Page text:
29 January 2018
Bob Cunneen, Senior Economist and Portfolio Specialist
USD vs Trade deficit
Sources: Financial Times, Federal Reserve St Louis
Asian, European and emerging market currencies have surged against the USD over the past year. The USD has on a trade weighted basis fallen by -9% since the start of 2017 (black line). Even the “little Aussie battler” in our currency has risen sharply to 0.81 cents.
With Wall St at record highs and US interest rates rising more sharply than the rest of the world, the USD should be ascending rather than descending. However Asian and European economic activity is improving at a faster pace relative to the US. Also the US trade deficit continues to increase sharply (inverted red line) which indicates that the USD strength from 2011-2016 damaged US competitiveness.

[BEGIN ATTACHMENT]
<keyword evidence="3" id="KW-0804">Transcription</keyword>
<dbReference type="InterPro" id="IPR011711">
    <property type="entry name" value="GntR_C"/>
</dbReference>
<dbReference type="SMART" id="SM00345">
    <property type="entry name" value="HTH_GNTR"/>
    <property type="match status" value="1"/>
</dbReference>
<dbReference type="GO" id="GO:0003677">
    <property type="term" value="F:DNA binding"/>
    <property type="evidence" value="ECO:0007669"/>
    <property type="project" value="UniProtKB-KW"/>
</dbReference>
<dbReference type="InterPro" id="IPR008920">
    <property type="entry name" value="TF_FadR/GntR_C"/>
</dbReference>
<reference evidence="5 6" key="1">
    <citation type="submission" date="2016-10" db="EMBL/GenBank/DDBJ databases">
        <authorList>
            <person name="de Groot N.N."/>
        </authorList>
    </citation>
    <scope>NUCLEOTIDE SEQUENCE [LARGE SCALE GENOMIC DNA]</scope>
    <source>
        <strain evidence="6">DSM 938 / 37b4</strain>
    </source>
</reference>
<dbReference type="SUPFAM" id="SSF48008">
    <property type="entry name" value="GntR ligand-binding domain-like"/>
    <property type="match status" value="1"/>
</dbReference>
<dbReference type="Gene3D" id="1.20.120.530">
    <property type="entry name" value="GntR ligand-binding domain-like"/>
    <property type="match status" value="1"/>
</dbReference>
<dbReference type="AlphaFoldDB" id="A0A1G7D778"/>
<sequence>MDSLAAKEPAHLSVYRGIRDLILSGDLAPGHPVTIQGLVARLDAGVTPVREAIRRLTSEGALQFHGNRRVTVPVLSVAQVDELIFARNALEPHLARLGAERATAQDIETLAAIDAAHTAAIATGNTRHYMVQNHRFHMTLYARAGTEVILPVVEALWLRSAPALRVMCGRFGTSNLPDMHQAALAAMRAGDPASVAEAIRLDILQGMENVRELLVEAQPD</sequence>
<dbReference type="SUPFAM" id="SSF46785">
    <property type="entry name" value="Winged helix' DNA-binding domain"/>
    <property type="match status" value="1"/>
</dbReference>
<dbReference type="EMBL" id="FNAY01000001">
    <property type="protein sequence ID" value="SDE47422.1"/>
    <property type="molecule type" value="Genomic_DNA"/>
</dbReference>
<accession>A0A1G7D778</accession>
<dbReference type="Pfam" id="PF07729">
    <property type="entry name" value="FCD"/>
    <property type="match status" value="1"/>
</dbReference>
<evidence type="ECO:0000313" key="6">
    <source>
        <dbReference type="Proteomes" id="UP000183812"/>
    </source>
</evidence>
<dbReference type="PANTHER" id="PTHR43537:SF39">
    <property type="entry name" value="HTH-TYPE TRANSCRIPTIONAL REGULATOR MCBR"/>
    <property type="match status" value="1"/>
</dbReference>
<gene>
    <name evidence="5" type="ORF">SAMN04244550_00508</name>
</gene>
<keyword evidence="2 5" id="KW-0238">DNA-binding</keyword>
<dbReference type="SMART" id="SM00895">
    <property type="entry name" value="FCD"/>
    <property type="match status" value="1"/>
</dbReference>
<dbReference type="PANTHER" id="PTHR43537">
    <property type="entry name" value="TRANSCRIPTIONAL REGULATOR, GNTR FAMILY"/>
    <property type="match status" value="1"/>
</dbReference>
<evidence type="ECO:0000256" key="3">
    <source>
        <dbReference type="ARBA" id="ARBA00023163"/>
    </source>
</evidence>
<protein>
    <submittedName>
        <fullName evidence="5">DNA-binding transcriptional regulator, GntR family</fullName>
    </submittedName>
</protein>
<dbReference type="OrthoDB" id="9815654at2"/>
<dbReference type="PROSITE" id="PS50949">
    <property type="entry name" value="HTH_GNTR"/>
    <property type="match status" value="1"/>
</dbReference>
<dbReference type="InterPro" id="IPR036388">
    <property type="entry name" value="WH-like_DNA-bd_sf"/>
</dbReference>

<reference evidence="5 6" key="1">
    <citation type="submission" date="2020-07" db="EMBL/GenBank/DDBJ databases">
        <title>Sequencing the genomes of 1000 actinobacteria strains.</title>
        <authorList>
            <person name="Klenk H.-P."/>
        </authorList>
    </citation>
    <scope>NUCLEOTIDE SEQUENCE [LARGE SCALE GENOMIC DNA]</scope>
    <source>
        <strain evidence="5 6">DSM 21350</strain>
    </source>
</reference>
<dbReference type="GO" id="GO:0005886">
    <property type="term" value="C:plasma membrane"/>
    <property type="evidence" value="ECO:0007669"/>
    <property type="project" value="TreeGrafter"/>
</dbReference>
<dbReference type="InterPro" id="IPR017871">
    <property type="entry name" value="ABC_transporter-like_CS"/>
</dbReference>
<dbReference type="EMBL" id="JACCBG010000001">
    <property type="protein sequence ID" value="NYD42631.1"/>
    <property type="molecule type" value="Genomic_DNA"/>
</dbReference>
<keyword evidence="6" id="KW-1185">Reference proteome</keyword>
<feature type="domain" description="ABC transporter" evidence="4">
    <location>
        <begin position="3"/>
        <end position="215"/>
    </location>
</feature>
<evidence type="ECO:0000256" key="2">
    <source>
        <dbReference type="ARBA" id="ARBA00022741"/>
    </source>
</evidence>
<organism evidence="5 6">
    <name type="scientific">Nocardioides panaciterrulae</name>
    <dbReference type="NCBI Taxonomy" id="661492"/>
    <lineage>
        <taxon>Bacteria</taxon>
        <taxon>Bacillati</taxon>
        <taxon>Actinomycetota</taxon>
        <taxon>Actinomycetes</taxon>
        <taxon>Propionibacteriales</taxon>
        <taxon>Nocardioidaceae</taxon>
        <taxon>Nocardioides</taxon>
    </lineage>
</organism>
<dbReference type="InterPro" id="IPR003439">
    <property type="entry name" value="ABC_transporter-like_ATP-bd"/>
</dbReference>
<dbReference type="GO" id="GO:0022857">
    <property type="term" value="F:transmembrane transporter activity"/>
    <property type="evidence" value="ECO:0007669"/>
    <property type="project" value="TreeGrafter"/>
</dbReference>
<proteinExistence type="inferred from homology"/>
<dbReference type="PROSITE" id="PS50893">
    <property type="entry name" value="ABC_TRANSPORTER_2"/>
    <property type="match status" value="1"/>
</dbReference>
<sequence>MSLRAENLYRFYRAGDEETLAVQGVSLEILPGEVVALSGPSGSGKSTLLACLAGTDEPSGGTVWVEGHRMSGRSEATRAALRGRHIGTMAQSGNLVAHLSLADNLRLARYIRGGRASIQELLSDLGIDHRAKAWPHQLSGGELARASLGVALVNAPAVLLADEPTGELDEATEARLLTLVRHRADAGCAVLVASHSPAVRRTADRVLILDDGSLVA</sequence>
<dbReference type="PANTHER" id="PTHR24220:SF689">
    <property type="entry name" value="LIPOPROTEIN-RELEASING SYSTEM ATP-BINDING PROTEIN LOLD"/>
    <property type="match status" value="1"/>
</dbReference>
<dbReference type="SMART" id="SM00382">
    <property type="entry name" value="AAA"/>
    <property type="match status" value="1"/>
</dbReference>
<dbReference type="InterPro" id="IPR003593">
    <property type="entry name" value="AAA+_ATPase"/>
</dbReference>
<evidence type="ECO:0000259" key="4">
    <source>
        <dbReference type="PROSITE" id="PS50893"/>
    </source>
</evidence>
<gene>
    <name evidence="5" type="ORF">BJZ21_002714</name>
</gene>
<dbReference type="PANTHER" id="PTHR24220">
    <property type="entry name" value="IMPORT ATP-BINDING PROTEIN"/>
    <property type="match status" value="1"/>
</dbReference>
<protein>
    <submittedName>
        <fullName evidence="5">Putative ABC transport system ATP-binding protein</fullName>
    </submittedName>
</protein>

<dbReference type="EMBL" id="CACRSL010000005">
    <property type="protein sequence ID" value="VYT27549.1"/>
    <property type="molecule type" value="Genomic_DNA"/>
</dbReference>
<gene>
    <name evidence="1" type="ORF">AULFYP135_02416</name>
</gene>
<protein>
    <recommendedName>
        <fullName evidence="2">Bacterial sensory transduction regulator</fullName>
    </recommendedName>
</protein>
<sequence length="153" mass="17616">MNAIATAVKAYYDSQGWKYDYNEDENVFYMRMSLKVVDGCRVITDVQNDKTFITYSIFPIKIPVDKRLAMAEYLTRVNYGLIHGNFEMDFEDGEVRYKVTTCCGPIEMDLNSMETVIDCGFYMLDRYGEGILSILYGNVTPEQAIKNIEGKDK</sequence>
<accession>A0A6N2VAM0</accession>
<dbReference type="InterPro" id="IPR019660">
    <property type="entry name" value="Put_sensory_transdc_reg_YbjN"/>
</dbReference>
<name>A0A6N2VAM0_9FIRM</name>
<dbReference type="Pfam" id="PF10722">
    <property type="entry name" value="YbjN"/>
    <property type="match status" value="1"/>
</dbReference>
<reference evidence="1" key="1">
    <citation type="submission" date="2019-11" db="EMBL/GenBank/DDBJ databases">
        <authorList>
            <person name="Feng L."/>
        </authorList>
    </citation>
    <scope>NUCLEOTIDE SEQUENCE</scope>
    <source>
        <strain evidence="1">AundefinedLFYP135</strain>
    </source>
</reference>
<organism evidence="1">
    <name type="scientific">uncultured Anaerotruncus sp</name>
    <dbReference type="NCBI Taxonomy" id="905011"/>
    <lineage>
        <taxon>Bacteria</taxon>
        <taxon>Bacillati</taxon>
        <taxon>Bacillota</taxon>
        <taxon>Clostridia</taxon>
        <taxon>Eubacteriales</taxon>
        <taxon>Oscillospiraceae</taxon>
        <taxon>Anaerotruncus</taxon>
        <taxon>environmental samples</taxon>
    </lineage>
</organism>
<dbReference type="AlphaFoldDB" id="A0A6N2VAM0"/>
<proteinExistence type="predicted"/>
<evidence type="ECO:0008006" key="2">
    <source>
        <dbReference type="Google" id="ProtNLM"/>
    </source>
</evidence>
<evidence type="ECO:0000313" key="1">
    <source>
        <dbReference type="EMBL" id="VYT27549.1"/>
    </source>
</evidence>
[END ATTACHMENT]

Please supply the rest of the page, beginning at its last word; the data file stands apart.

The second possible explanation for this weak USD is political. Last week Treasury Secretary Steve Mnuchin suggested that a “weaker dollar is good for us as it relates to trade and opportunities”. Then President Trump reversed that view by stating that the USD is going to “get stronger and stronger”. This shows confusion rather than conviction on what is the Trump Administration’s actual currency policy. The American Dollar is hardly proving to be a “very stable genius” given this confusion.
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